On Wednesday, the Senate Intelligence Committee questioned representatives from Facebook, Twitter and Google about their role in Russia’s attempts to disrupt the 2016 presidential election, and resulting comments were ridiculous. Maybe enough to make one question the future of any democracy. Senators — some the targets of negative ads made by Russian bot farms themselves — spent a lot of the hearing laying into the three companies for failing to respond to the issue long ago.

While they took the three companies to task for the second day in a row on Capitol Hill, here are some of the more dramatic moments that transpired over the hearing:

5. “Candidly, your companies know more about Americans than the United States government does.”

“…and the idea that you had no idea that this was happening strains my credibility,” said Senator Mark Warren. After complaining that it took the companies until July and August to really cooperate and present information to the committee, Sen. Warren asked if the Google, Twitter and Facebook would now continue to work with the American government and present them with documents and information. “Frankly your first presentations were less than sufficient and showed in my mind a lack of resources, a lack of commitment, and a lack of genuine effort,” he said.

All three agreed to be more forthcoming moving forward.

4. “120,000 Russian based posts on Instagram.”

Warren brought up that in the last 48 hours, new information has surfaced about Instagram’s ability to disseminate dubious disinformation, and Warren wanted to know the numbers. “The data on Instagram is not as complete,” said Facebook General Counsel Colin Stretch. “But the data we have is that beginning in October, 2016, those Instagram posts reached an additional 16 million people.”

Stretch said that he figured that prior to October, Russian posts only reached about four million people. But that still brings us up to around 150 million people exposed to Russian-backed content via Facebook — which is a big number.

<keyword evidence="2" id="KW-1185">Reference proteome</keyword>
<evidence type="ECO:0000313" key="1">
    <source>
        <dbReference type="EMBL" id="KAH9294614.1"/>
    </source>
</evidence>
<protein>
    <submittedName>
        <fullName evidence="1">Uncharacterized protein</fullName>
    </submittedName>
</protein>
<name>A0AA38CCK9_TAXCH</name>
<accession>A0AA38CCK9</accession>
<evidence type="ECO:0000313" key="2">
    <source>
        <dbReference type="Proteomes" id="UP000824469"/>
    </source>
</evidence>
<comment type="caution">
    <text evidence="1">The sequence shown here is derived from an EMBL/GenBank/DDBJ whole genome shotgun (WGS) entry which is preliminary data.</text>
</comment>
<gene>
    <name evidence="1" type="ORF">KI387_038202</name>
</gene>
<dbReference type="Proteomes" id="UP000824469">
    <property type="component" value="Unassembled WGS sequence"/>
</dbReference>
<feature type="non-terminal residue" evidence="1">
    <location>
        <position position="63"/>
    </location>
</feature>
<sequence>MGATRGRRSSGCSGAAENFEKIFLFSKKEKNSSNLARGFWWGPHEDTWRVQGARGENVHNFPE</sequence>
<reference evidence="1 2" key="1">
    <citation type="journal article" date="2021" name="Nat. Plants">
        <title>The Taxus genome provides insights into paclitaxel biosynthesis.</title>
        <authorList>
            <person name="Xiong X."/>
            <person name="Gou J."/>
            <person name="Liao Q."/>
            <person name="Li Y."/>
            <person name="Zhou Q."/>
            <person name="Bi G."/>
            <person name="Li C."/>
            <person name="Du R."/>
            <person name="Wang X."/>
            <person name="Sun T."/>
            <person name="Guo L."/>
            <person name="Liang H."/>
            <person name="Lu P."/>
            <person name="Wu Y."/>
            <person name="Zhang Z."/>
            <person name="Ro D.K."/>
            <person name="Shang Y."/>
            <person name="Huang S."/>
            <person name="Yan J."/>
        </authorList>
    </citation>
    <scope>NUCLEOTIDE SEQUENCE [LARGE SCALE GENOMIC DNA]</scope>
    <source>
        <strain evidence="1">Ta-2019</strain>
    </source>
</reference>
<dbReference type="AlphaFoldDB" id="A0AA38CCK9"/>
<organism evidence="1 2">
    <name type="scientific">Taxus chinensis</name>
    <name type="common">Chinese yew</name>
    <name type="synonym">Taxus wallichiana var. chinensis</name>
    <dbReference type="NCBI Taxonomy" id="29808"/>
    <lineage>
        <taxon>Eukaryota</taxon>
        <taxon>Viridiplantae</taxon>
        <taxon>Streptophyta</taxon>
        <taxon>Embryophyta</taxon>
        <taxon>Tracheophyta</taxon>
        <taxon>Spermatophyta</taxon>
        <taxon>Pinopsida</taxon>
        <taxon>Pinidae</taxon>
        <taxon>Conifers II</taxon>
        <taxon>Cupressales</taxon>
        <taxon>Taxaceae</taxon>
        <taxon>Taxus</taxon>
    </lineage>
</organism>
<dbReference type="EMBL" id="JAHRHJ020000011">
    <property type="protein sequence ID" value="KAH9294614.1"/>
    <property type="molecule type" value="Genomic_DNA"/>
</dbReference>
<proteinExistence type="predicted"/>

3. “What we’re talking about is a cataclysmic change, what we’re talking about is cyber warfare.”

Senator Dianne Feinstein was dramatically direct when she addressed Strech,as well as Google’s vice president and general council Kent Walker and Twitter’s acting general council Sean Edgett. She explained that a “major foreign power” (Russia) is equipped with the sophistication and ability to sow conflict in another country. Feinstein was also not satisfied with what the three companies’ said during Tuesday’s hearing on their plans to combat the situation. “I went home last night with profound disappointment. I asked specific questions, and I got vague answers.”

Feinstein said that the creators of these platforms have a huge responsibility, essentially because their creations are being misused. “You have to do something about it, or we will,” she said.

2. “We don’t require you to verify your identity.”

Senator Martin Heinrich could not get his head around the fact that Twitter does not require users to verify their true identity when they sign up to use the platform — a great example of the disconnect that was occurring at times between committee members’ understanding of social media platforms and the way they actually function. Edgett explained that activists and embedded journalists often use pseudonyms to post information on Twitter and avoid prosecution. Also, without Twitter’s user policies allowing for non-personal accounts, we wouldn’t have every joke account that actually makes the platform enjoyable to use. In short, some of the concerns of the committee, if addressed, would change the social ecosystem of these platforms. At the same time, it’s also a great example of just how difficult it is to really police Twitter and identify nefarious actors.

1. “It certainly seems like they got their money’s worth.”

Senator Roy Blunt asked Stretch to put some dollar figures on the money spent on political ads. While Russian actors spend $46,000 before the election on ads, according to Stretch, it was revealed that the Clinton and Trump campaigns spent about $81 million. Although this hearing has clearly become about more than just the 2016 election, it’s an interesting fact to consider.